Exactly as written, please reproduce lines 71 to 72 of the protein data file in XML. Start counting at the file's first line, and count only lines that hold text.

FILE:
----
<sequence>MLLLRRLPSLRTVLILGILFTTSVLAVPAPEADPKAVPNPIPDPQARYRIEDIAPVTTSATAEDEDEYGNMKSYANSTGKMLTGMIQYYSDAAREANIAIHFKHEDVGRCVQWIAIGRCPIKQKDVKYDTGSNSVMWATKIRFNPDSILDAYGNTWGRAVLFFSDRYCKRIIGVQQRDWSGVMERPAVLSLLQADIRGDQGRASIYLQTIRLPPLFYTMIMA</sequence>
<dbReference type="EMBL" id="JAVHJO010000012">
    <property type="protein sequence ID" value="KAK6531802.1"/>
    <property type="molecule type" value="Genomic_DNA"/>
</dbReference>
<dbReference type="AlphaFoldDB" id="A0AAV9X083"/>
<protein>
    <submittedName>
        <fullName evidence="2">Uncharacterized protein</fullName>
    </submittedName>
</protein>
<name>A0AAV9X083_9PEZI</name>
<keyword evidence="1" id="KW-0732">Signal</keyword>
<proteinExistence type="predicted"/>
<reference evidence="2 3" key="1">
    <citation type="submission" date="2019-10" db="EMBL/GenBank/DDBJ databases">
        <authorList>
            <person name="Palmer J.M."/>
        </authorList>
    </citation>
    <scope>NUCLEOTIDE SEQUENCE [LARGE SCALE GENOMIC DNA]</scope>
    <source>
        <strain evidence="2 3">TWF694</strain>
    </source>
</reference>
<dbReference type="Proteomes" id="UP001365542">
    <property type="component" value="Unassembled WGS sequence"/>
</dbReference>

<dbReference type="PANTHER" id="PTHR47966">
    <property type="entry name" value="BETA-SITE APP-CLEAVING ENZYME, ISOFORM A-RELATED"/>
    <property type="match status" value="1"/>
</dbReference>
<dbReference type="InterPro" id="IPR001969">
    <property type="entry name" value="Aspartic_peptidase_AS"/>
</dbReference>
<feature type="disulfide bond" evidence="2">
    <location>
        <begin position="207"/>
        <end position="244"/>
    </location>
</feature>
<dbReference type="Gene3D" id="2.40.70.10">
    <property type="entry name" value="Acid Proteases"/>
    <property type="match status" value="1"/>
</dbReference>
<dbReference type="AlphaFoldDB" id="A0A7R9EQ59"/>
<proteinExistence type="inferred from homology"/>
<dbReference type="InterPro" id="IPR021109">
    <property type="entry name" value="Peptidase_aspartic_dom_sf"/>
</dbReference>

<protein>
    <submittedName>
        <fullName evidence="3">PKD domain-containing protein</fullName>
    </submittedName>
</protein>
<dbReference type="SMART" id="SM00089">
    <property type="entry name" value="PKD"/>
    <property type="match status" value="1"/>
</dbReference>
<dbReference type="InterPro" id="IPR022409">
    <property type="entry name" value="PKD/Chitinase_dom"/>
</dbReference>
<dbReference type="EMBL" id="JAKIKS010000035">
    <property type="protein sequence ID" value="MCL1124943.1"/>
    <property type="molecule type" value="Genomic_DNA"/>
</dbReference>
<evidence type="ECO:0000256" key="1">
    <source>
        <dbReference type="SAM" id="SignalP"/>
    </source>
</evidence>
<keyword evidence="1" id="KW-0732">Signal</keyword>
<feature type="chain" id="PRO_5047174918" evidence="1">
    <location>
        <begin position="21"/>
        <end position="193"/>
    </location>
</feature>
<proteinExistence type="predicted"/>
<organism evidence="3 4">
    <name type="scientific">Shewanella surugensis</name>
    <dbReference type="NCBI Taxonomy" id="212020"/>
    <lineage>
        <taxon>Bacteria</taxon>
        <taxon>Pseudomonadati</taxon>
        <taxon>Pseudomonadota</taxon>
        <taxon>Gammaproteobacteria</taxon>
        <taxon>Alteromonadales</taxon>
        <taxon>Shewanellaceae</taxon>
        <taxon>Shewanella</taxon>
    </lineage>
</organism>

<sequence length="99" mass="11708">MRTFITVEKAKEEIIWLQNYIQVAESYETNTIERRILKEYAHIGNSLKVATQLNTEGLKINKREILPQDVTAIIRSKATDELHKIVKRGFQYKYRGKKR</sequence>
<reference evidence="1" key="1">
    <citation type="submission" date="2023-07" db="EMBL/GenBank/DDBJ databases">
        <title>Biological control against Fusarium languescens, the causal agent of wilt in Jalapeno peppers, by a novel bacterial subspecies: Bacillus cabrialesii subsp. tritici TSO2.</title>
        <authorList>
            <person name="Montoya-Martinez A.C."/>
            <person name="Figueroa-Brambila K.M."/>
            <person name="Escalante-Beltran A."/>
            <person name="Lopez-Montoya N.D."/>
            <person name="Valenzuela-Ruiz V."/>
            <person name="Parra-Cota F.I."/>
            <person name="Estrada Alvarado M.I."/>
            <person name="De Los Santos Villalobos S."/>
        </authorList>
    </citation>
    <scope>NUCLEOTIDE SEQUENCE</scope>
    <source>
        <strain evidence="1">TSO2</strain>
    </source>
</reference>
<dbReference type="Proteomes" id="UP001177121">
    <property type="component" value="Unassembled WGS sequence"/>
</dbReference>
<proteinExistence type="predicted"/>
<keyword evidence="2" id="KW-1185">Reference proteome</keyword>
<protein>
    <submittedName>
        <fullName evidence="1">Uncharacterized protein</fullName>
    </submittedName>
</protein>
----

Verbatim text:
</evidence>
<keyword evidence="1" id="KW-0732">Signal</keyword>